Over the years, the 9/11 Tribute Center has been dedicated to collecting “The stories of 9/11, told by those who were there.” At the heart of the 9/11 Tribute Center are the hundreds of oral histories that we have recorded and collected. This fall, we announce a new initiative of a series of compelling, thematic “exhibits” that bring the personal stories of 9/11 into every home.
Tribute staff curated these first-person accounts into a series of interactive video web exhibits. The first of these new online exhibits, launched for the 12th anniversary “The National Guard: Stories of September 11th told by those who were there.” This interactive web exhibit, (www.tributewtc.org) documents the National Guard’s response on September 11th. Viewers, educators and students across the country can experience individual video stories from five National Guard soldiers who responded. Major General Taluto, who commanded the National Guard troops brought into New York City, is featured in the introductory overview video. On 9/11, National Guardsmen “citizen soldiers” left their jobs and responded. By the afternoon of 9/11, thousands of troops were in position throughout the city. This online exhibit reflects the scope of service of America’s National Guard. Viewers will see and hear stories from soldiers who searched through the smoldering debris field for survivors, a soldier who secured the perimeter of the site, a soldier who conducted biological testing of the area, soldiers who protected our nuclear power plants, bridges and roads, and soldiers who went on to serve in Iraq and Afghanistan. The complexity of each task is shared, from recovery in lower Manhattan to long-term security for the nation and ultimately international service. Each person shares the personal impact that the terrorist attacks of 9/11 has had on their lives.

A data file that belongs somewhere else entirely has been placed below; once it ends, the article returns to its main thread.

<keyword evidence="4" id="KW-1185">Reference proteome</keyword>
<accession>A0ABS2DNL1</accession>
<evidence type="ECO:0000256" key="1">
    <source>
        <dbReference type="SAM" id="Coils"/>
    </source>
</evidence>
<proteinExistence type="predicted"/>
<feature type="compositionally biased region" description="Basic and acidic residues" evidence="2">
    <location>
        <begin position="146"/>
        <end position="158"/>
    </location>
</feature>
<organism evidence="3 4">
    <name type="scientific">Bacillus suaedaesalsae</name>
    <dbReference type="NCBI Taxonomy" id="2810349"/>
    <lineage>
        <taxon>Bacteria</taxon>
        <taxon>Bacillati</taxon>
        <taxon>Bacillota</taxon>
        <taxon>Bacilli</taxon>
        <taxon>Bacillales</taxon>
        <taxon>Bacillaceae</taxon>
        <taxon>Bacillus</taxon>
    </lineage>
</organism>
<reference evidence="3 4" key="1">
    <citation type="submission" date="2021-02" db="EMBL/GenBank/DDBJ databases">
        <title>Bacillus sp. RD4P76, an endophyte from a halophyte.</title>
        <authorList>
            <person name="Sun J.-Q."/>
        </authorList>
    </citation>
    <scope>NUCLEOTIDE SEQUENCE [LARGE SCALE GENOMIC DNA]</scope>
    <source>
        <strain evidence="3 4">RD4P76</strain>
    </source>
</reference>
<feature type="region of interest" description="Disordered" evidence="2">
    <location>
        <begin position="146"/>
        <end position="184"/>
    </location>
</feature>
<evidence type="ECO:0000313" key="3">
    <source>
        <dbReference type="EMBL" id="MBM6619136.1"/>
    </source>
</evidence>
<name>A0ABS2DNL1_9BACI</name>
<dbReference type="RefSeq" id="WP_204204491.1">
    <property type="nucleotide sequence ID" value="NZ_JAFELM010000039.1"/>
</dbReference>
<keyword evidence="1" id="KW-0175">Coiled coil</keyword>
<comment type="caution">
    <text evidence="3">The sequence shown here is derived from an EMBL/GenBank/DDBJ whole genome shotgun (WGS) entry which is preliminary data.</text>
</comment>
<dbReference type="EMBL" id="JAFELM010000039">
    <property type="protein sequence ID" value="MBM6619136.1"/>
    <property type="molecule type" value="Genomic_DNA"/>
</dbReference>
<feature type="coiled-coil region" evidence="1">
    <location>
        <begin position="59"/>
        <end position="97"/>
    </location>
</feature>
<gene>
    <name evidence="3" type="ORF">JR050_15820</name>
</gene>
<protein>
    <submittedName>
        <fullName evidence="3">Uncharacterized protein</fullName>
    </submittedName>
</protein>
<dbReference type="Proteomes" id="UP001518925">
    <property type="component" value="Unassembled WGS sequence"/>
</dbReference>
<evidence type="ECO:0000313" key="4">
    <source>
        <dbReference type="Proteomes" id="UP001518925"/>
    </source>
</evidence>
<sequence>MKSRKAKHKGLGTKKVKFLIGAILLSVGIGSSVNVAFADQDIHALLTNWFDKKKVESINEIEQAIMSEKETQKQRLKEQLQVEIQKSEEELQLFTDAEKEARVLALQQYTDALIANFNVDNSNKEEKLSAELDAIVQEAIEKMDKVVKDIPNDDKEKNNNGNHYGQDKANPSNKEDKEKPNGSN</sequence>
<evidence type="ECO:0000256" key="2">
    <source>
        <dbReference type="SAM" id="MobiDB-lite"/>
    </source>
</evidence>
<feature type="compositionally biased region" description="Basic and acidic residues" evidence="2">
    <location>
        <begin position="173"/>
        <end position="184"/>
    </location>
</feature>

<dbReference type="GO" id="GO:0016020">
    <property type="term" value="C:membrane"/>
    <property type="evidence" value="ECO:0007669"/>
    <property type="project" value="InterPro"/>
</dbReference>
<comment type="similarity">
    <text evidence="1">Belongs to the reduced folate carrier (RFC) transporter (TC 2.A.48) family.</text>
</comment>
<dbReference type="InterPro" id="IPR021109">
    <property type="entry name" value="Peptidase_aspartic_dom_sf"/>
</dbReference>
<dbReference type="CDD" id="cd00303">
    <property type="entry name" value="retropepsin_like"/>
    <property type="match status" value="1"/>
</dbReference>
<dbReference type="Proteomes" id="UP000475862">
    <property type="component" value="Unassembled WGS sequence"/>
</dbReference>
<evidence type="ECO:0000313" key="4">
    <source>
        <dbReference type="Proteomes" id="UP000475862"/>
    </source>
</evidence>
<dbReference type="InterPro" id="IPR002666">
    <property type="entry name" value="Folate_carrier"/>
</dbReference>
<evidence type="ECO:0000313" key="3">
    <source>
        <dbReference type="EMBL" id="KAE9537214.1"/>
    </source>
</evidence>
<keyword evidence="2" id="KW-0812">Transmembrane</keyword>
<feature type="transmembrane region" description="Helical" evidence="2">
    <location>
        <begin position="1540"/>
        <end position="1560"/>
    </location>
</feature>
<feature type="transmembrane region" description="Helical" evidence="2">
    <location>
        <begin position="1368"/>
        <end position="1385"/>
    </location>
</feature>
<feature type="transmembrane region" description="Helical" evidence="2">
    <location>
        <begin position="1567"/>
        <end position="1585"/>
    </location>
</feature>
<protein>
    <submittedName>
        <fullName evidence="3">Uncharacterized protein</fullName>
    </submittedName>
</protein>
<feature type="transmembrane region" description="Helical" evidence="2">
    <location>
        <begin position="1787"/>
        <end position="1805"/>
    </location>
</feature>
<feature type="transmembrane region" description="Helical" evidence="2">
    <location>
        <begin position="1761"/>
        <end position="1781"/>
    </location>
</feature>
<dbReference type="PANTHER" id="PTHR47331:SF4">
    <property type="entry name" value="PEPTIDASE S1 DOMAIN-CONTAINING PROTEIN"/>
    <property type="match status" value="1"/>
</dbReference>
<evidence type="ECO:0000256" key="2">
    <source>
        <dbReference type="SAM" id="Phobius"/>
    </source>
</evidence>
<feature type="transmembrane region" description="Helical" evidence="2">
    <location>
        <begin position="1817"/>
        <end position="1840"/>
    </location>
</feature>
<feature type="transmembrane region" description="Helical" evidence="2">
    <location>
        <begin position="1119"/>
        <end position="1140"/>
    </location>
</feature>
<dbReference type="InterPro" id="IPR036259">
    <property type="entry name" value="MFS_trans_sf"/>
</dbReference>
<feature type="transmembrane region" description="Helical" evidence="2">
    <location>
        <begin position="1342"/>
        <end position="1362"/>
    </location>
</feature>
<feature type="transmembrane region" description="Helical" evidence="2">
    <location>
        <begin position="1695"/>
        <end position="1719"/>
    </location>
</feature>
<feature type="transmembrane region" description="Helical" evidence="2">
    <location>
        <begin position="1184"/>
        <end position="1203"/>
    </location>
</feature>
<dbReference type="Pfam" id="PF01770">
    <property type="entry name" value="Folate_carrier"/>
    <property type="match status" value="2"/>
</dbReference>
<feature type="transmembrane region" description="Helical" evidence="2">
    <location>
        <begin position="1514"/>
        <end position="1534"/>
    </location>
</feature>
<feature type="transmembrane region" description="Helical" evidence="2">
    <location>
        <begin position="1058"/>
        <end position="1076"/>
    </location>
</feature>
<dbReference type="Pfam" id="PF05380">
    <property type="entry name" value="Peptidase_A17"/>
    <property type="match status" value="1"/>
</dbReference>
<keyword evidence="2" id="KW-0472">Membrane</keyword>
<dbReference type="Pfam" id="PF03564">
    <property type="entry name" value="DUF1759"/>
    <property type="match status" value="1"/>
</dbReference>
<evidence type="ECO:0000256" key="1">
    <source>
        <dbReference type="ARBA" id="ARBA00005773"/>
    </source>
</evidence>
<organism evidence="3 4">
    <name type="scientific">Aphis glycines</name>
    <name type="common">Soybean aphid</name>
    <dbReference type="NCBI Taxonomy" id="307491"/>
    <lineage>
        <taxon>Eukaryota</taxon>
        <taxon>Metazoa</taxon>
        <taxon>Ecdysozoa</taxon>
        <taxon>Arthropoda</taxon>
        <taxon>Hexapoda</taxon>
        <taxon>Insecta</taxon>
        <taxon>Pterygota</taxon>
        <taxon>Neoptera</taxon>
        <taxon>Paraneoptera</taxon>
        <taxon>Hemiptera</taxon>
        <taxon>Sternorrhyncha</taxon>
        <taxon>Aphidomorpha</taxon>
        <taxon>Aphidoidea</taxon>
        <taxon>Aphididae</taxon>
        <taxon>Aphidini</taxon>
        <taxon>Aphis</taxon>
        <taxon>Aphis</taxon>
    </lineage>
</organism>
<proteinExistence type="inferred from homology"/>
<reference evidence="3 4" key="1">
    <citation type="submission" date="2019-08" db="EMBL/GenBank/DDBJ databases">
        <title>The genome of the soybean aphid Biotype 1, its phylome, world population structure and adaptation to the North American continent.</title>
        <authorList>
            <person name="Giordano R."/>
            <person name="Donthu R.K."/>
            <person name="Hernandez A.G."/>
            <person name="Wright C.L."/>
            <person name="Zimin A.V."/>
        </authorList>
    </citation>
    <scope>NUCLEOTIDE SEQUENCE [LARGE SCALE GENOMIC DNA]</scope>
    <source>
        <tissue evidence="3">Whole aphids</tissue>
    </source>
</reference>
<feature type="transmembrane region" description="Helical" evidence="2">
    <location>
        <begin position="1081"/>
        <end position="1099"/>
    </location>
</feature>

The second online exhibit, which will launch in mid-September, will feature several Tribute volunteers. The exhibit begins with sharing four unique stories, as told on Tribute Center tours. The exhibit then explores the profound effect that sharing these personal stories has, both on the visitor as well as on the volunteer that is sharing their experience. Each volunteer represents a different constituent group and perspective from a family member, survivor, first responder and lower Manhattan resident. Their reflections on the meaning of sharing their stories at the 9/11 Memorial and the value of being an active volunteer of the 9/11 community at the Tribute Center are examined. Additionally, excerpts from a formal, academic study, (conducted by a former Tribute volunteer) is highlighted, showing how the outcomes of this program parallels much of the latest research on post traumatic growth, detailing that as volunteers share and learn, they are also growing and healing; as they are sharing their stories, they are also benefiting from volunteering.